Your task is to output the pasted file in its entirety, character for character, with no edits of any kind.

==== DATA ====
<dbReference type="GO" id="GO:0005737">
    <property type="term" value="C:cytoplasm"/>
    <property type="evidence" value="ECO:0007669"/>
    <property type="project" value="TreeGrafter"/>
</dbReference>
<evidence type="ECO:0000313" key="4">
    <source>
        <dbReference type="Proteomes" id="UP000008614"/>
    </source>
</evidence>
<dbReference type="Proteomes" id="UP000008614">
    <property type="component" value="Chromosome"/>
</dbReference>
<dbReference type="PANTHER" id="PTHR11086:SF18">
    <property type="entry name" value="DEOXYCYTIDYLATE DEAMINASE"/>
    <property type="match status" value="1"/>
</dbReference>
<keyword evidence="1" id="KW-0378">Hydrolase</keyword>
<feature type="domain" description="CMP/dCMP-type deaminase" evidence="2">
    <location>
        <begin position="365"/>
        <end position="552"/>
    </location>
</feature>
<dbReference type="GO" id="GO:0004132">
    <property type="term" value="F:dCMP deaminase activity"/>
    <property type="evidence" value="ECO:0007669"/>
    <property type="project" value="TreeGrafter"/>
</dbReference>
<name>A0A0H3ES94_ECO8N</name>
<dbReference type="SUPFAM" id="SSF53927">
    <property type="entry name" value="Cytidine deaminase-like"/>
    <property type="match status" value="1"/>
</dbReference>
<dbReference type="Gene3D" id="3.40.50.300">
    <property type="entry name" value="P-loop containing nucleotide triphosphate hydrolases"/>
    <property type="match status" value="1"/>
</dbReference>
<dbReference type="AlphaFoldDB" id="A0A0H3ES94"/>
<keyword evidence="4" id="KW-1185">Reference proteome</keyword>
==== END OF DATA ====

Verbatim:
<dbReference type="GO" id="GO:0005737">
    <property type="term" value="C:cytoplasm"/>
    <property type="evidence" value="ECO:0007669"/>
    <property type="project" value="TreeGrafter"/>
</dbReference>
<evidence type="ECO:0000313" key="4">
    <source>
        <dbReference type="Proteomes" id="UP000008614"/>
    </source>
</evidence>
<dbReference type="Proteomes" id="UP000008614">
    <property type="component" value="Chromosome"/>
</dbReference>
<dbReference type="PANTHER" id="PTHR11086:SF18">
    <property type="entry name" value="DEOXYCYTIDYLATE DEAMINASE"/>
    <property type="match status" value="1"/>
</dbReference>
<keyword evidence="1" id="KW-0378">Hydrolase</keyword>
<feature type="domain" description="CMP/dCMP-type deaminase" evidence="2">
    <location>
        <begin position="365"/>
        <end position="552"/>
    </location>
</feature>
<dbReference type="GO" id="GO:0004132">
    <property type="term" value="F:dCMP deaminase activity"/>
    <property type="evidence" value="ECO:0007669"/>
    <property type="project" value="TreeGrafter"/>
</dbReference>
<name>A0A0H3ES94_ECO8N</name>
<dbReference type="SUPFAM" id="SSF53927">
    <property type="entry name" value="Cytidine deaminase-like"/>
    <property type="match status" value="1"/>
</dbReference>
<dbReference type="Gene3D" id="3.40.50.300">
    <property type="entry name" value="P-loop containing nucleotide triphosphate hydrolases"/>
    <property type="match status" value="1"/>
</dbReference>
<dbReference type="AlphaFoldDB" id="A0A0H3ES94"/>
<keyword evidence="4" id="KW-1185">Reference proteome</keyword>